Jack was drafted into the army on June 7th, 1943. After basic training, he landed on Omaha Beach in Normandy on August 23rd, 1944 – this was two-and-a-half months after D-Day.

Jack’s duties? Utilizing his artistic abilities, Jack was assigned to scout ahead and sketch the environs, hostile or otherwise.

Back to Work

Simon secured work for both himself and Jack at Harvey Comics. Throughout the 1950s, the duo created the kid-gang adventure comics Boy Explorers Comics and Boys’ Ranch. They also freelanced for Hillman Periodicals and Crestwood Publications.

The pair found success with romance comics. Simon was inspired by the romance-confession magazine True Story and wanted to create similar stores through the comic book medium. Grabbing Jack, the pair created a first-issue mock-up of Young Romance and presented it to Crestwood’s editors. The editors were impressed and agreed to publish the series, which was a very wise choice – the title became the pair’s biggest hit in years, selling 92% of its initial print run.

Because of the title’s success, Crestwood tripled the print run for the third issue, changed the release schedule from bimonthly to monthly, and created an equally successful spinoff series, Young Love –according to Simon, the two series sold a combined two-million copies per month.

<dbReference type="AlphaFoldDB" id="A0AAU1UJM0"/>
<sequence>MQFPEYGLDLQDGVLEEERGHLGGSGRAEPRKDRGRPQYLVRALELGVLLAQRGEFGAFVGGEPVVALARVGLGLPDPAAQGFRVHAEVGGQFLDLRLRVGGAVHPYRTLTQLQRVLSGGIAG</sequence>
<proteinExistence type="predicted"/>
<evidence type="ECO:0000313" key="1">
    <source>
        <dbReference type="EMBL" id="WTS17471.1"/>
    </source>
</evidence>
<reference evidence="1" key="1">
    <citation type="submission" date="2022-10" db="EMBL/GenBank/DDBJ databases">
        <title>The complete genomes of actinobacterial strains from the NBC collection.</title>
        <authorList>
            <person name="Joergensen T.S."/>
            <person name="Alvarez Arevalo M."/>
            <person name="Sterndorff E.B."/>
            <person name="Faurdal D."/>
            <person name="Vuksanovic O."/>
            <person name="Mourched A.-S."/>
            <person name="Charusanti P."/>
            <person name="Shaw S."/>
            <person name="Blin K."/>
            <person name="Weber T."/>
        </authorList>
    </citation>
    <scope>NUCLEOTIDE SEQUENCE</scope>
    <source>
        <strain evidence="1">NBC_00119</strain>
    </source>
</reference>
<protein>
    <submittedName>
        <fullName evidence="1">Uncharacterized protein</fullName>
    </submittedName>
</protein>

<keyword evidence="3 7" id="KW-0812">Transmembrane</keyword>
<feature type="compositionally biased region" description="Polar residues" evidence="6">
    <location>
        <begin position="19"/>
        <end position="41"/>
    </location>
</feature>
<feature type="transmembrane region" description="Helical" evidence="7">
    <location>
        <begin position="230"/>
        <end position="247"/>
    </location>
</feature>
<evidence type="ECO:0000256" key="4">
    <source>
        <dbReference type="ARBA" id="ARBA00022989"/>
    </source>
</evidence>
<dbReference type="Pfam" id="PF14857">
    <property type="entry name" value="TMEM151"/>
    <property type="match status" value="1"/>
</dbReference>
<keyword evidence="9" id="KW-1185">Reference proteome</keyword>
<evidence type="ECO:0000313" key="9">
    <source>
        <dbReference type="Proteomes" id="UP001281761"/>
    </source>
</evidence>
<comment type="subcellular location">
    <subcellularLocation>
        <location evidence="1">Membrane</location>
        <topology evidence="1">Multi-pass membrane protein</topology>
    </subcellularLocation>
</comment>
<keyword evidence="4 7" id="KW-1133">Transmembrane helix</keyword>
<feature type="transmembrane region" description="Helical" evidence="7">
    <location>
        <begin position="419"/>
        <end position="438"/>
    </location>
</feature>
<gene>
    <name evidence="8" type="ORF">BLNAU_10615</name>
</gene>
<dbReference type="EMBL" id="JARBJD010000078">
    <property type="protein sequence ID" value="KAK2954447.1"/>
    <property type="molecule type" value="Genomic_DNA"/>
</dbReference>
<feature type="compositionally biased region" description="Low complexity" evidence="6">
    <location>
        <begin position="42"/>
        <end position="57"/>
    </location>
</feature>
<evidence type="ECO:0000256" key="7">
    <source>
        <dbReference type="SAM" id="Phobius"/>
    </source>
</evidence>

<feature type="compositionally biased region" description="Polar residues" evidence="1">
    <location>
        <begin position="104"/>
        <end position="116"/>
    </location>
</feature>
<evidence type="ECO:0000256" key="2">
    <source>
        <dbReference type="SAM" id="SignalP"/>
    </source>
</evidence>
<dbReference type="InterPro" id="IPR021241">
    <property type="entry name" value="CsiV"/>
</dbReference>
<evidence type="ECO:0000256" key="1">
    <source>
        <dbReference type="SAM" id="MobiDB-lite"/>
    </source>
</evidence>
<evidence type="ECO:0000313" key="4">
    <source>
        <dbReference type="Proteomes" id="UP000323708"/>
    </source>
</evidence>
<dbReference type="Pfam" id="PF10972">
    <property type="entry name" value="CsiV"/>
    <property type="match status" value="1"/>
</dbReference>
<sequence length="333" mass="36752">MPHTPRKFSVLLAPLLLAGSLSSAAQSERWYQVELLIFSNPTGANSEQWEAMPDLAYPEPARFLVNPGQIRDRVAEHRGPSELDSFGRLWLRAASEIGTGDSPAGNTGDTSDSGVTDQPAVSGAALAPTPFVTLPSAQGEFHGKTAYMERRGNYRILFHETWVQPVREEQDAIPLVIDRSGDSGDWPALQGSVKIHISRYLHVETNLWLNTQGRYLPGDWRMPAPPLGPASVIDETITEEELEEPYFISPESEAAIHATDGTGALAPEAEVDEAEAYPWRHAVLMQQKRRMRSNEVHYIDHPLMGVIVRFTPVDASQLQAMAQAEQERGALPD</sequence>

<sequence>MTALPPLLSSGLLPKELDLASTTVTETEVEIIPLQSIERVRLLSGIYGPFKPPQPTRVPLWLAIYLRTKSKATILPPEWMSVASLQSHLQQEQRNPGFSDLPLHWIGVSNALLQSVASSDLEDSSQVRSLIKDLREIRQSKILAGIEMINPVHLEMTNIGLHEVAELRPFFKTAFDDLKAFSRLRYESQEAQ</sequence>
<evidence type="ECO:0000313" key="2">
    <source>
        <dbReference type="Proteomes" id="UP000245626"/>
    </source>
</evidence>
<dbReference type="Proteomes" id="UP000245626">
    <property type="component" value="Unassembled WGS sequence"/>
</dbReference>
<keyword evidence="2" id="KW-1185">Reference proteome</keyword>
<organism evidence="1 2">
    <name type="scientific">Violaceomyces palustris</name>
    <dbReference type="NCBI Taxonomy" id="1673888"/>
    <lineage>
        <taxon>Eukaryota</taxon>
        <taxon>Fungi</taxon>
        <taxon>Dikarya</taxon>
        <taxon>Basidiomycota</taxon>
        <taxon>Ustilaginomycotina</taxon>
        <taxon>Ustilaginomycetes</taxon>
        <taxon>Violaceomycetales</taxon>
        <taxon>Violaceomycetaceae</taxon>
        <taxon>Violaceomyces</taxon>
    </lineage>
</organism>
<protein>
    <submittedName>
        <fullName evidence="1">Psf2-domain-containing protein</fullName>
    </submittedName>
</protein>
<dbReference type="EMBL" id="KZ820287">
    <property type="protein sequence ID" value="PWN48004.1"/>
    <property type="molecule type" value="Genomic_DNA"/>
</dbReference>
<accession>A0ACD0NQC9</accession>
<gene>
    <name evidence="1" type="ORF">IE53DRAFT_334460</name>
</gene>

@#$#% You, Timely!

Timely Comics, now Atlas Comics – the direct precursor to Marvel Comics – decided to relaunch the Captain America comic series in 1954. Embittered by Atlas’ decision, Jack and Joe decided to create their own – and superior – version of Captain America: say hello to the FIGHTING AMERICAN!!!

Initially, the patriotic hero was a staunch anti-Communist, but after the dramatically accusatory Senator Joseph McCarthy was no longer an appreciated representative of the people, the comic became more of a parody superhero series.

Going It Alone

Jack and Joe finally created their very own company -- Mainline Publications. Throughout 1954 and 1955, the company published 4 titles: The Western Bullseye: Western Scout, the war comic Foxhole, the romance comic In Love, and the crime comic Police Trap.

Yes, things were looking up for the duo, but the constant struggles placed a strain on their creative relationship. After dissolving the business, Joe pursued a career in advertising, and Jack continued to freelance – the split was amicable and the two parted as friends.

 

Welcome to Marvel, Jack

In the late 1950s, after freelancing for both National (DC) and Atlas (Marvel), Jack remained at the newly minted Marvel comics where he produced his first wave of renowned comics alongside writer/editor Stan Lee.